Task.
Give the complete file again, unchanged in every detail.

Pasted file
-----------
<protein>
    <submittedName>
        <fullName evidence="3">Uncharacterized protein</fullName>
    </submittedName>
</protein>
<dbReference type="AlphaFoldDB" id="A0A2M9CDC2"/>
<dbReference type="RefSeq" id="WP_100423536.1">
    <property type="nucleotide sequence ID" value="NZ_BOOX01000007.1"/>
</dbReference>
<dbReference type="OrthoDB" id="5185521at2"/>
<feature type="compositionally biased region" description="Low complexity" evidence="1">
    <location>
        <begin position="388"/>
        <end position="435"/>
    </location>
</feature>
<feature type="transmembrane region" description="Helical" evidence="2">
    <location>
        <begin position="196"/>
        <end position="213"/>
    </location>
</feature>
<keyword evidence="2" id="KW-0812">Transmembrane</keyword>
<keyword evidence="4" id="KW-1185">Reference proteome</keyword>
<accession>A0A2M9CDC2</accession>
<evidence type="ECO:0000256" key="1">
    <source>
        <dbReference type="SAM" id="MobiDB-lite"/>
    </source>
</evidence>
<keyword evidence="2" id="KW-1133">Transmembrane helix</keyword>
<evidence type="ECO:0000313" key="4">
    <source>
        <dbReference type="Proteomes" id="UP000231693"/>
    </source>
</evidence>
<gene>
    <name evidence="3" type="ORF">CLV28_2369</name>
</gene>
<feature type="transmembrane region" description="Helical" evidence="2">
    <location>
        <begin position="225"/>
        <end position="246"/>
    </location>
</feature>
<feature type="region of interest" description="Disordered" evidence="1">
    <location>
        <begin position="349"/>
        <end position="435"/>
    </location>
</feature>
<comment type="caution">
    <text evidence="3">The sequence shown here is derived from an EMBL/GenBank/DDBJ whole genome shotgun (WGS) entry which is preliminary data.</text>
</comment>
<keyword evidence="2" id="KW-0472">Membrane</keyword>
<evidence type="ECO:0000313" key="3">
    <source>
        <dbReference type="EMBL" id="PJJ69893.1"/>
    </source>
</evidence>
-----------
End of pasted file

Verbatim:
<protein>
    <submittedName>
        <fullName evidence="3">Uncharacterized protein</fullName>
    </submittedName>
</protein>
<dbReference type="AlphaFoldDB" id="A0A2M9CDC2"/>
<dbReference type="RefSeq" id="WP_100423536.1">
    <property type="nucleotide sequence ID" value="NZ_BOOX01000007.1"/>
</dbReference>
<dbReference type="OrthoDB" id="5185521at2"/>
<feature type="compositionally biased region" description="Low complexity" evidence="1">
    <location>
        <begin position="388"/>
        <end position="435"/>
    </location>
</feature>
<feature type="transmembrane region" description="Helical" evidence="2">
    <location>
        <begin position="196"/>
        <end position="213"/>
    </location>
</feature>
<keyword evidence="2" id="KW-0812">Transmembrane</keyword>
<keyword evidence="4" id="KW-1185">Reference proteome</keyword>
<accession>A0A2M9CDC2</accession>
<evidence type="ECO:0000256" key="1">
    <source>
        <dbReference type="SAM" id="MobiDB-lite"/>
    </source>
</evidence>
<keyword evidence="2" id="KW-1133">Transmembrane helix</keyword>
<evidence type="ECO:0000313" key="4">
    <source>
        <dbReference type="Proteomes" id="UP000231693"/>
    </source>
</evidence>
<gene>
    <name evidence="3" type="ORF">CLV28_2369</name>
</gene>
<feature type="transmembrane region" description="Helical" evidence="2">
    <location>
        <begin position="225"/>
        <end position="246"/>
    </location>
</feature>
<feature type="region of interest" description="Disordered" evidence="1">
    <location>
        <begin position="349"/>
        <end position="435"/>
    </location>
</feature>
<comment type="caution">
    <text evidence="3">The sequence shown here is derived from an EMBL/GenBank/DDBJ whole genome shotgun (WGS) entry which is preliminary data.</text>
</comment>
<keyword evidence="2" id="KW-0472">Membrane</keyword>
<evidence type="ECO:0000313" key="3">
    <source>
        <dbReference type="EMBL" id="PJJ69893.1"/>
    </source>
</evidence>